Process vs Product

One of the things I’ve “stolen” from the knitting community is the idea of being process vs product oriented. A process oriented person does things because they like the DOING of the things – they knit for the pleasure of knitting. A product oriented person knits for the END RESULT, and while they might enjoy knitting, they enjoy having a finished object more than they do the actual process of making it.

Most people are a little bit of both.

I have discovered that, in many aspects of my life, I am primarily product oriented. I don’t have any love for following a process, for the step by step doing of a thing, for the repeated effort of working on something. I get my fix from finishing stuff.

I do this at work (so much so that my boss knows that if I’m having a week where I’m bogged down in the process of five or six big proposals, she’ll assign me something small and quick, just so that I can have FINISHED SOMETHING DAMMIT that week). (My boss is awesome!) I do it with crafts – I like projects where I see the actual process quickly – big knitting on big needles, or small projects, or mandalas that only take a few hours to complete. The majority of the craft work that I do takes hours – not days, weeks, or months – to finish. I even hesitate to START big projects, because I know I’ll burn out on the process and they’ll sit, unfinished, for years.

And, I’m noticing, I do this with exercise.

Weight lifting is the first exercise program I have stuck with for more than six weeks (other than walking). The difference? I see real, measurable progress. I love doing yoga, but seem to have motivation issues to do it long term, because yoga doesn’t have any real markers for progress. Sure after months of work, I might notice I can go a little bit deeper in a forward bend, but it’s extremely slow, and yoga itself is essentially noncompetitive (which is part of what I like about it). With weights? I see progress – or not – every time I pick up a dumbbell. I have a little log book that tells me that in October, I could deadlift 35 lbs, and that this week, I can deadlift 90. While it’s not “finishing” something (I don’t suppose I’ll ever be truly finished), it’s giving me a real measure of accomplishment and results. (It’s also making the product about something I can DO, and not about how I LOOK, which is a good thing too.)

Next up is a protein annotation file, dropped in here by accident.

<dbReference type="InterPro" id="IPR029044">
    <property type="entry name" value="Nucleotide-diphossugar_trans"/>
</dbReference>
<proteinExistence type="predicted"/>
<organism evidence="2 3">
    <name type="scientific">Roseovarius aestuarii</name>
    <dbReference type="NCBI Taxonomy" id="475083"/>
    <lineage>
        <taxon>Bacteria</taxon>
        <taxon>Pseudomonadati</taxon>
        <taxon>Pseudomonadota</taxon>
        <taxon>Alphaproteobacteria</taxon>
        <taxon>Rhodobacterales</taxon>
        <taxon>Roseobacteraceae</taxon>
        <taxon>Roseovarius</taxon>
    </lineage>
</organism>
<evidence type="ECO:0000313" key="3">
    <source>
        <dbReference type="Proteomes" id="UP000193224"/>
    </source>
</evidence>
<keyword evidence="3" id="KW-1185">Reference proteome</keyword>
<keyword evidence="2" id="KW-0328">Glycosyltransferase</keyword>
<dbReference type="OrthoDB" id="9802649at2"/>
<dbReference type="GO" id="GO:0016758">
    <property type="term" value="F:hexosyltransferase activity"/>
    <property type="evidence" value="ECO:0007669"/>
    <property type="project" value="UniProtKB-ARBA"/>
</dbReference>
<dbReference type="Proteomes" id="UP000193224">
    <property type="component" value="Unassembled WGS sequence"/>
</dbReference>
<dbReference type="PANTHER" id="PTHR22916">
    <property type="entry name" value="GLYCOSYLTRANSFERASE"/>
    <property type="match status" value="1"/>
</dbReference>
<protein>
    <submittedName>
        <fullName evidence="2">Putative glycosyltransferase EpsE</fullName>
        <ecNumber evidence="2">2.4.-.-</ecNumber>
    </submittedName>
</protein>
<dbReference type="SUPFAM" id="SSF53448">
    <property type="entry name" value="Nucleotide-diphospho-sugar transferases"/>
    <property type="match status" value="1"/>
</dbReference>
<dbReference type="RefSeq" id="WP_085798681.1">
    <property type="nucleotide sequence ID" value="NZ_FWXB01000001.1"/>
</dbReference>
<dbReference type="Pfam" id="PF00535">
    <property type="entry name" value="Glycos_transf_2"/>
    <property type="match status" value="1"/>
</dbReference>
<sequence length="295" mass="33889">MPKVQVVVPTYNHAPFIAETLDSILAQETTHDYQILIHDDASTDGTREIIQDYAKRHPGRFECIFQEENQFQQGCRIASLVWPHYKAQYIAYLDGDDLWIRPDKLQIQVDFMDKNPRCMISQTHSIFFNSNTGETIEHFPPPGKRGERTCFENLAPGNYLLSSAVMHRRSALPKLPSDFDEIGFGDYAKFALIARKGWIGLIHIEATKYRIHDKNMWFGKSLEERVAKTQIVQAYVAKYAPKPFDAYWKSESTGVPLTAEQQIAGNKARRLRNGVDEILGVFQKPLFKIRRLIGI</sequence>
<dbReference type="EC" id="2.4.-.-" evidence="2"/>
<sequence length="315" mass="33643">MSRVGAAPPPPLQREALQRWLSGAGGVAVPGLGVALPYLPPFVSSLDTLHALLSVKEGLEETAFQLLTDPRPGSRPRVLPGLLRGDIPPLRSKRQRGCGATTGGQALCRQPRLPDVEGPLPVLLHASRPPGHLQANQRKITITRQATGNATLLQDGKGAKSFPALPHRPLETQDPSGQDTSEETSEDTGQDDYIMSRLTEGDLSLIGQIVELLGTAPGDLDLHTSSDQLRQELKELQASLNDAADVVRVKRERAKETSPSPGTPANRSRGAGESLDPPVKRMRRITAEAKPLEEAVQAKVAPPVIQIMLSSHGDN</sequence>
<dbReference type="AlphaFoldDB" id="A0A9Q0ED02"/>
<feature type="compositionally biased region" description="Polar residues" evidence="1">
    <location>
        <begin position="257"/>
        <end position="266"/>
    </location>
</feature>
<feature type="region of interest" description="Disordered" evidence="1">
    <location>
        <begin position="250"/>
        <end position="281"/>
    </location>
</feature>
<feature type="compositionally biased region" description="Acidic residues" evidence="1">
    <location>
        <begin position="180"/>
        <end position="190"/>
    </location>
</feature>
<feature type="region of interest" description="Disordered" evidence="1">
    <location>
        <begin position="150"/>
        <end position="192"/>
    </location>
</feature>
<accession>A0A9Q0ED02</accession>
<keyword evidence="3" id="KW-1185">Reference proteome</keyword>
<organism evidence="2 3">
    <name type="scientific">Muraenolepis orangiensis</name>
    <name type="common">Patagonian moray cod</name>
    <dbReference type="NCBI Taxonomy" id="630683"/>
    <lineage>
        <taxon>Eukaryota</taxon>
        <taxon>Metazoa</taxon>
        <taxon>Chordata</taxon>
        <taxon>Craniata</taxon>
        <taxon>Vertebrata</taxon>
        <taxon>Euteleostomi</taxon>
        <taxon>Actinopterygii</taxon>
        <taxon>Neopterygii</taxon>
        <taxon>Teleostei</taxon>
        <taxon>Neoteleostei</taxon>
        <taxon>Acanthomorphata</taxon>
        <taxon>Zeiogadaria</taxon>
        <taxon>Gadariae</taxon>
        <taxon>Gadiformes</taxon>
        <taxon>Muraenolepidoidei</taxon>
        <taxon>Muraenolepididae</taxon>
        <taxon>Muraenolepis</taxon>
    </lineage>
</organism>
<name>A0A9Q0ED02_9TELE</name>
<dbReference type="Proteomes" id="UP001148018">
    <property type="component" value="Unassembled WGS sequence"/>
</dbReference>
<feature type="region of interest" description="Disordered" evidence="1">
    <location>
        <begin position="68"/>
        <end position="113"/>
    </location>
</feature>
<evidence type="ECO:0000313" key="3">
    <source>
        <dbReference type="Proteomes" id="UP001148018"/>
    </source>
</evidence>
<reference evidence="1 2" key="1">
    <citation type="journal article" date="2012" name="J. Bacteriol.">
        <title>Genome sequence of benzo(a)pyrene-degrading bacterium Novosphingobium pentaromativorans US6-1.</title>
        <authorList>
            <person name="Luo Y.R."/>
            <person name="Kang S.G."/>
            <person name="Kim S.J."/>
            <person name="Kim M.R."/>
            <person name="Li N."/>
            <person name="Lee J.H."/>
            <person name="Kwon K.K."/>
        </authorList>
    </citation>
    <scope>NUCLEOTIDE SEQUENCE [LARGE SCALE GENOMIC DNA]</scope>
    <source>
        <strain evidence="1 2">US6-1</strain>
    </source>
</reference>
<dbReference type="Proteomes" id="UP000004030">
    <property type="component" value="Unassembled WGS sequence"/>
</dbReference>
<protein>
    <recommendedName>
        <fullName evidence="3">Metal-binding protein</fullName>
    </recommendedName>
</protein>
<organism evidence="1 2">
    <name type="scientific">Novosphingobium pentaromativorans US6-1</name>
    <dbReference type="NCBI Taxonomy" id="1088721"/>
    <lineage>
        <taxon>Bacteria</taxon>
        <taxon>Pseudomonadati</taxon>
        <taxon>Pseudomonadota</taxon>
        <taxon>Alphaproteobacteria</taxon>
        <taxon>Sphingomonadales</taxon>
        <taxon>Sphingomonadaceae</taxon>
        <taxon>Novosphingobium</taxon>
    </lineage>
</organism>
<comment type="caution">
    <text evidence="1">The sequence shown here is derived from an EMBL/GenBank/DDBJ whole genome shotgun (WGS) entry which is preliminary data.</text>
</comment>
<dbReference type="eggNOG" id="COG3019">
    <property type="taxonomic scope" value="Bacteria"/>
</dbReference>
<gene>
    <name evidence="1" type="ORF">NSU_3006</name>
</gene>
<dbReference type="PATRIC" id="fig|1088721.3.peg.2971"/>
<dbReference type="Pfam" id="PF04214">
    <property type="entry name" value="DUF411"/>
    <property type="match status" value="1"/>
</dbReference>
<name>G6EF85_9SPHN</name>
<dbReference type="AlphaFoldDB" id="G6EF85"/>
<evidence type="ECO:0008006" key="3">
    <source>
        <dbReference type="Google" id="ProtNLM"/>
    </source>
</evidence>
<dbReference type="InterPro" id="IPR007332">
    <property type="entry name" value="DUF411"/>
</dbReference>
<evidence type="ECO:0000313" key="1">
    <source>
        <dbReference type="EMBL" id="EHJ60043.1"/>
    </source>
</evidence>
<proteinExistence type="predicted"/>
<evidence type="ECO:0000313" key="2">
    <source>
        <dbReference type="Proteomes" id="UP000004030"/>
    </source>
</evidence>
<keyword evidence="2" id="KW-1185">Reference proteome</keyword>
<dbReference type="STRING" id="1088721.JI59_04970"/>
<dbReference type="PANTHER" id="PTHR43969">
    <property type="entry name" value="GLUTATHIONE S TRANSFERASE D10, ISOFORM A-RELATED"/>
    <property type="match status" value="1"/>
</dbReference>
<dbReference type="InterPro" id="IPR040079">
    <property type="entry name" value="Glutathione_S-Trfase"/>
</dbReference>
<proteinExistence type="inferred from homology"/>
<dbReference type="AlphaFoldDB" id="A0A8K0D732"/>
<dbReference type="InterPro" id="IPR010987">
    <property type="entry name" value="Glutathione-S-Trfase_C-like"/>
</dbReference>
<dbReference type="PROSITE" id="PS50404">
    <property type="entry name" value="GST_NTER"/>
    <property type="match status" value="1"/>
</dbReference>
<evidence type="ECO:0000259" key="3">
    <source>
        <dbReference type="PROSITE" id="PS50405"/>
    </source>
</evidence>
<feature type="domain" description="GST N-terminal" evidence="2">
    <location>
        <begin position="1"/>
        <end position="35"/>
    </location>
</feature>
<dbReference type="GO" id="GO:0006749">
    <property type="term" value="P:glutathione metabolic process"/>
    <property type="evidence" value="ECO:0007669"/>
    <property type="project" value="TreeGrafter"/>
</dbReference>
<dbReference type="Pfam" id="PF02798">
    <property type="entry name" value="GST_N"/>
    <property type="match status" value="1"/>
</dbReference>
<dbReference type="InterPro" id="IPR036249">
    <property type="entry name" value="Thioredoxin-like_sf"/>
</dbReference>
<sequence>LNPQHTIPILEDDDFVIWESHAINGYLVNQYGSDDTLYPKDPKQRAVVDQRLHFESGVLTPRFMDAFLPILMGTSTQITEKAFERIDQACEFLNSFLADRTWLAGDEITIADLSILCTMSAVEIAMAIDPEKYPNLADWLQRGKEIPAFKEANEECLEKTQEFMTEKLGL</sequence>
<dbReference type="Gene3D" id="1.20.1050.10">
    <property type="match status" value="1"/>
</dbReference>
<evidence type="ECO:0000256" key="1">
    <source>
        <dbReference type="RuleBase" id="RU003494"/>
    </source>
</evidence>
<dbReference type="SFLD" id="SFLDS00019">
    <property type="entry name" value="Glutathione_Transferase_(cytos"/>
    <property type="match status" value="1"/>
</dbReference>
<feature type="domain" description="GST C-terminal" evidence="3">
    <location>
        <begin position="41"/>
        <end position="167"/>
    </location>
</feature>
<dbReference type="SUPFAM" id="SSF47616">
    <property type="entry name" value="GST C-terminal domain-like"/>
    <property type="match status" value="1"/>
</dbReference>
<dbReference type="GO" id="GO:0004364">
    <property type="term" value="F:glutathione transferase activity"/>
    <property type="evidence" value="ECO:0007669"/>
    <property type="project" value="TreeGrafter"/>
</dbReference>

I know that I’m still in the “honeymoon” phase of lifting, where I’ll see fairly rapid gains in strength. I’m told that lasts 6 months to a year, and then the real “slog” begins. We’ll see how I do at that point. I am hoping that by then, this will be enough of a habit that I won’t be as bothered that I’m not adding weight every few weeks. For now though, I’m going to continue to pick up the heavy things and put them back down.

Gluten Free Adjustment

I kicked gluten out of my house about 4 months ago. It still shows up on occasion (like at Thanksgiving, for a big shared meal), but other than that, I’ve been gluten free. Or at least, I’ve stopped BUYING anything with gluten in it.

I’ve not always been super good at not EATING anything with gluten. Sometimes it’s things I don’t even think about, like making pound cake for a friend and licking the spoon, only to have horrendous stomach trouble for the rest of the day. Other times I start eating something – like fried mozzarella sticks – only to realize halfway through the first one that it’s been breaded and fried. (And then have horrendous stomach trouble for the rest of the day, and sometimes the next two days as well.) Or, at the beginning, deciding I didn’t give a flying f-sharp and eating a cupcake (only go have horrendous… well, you know).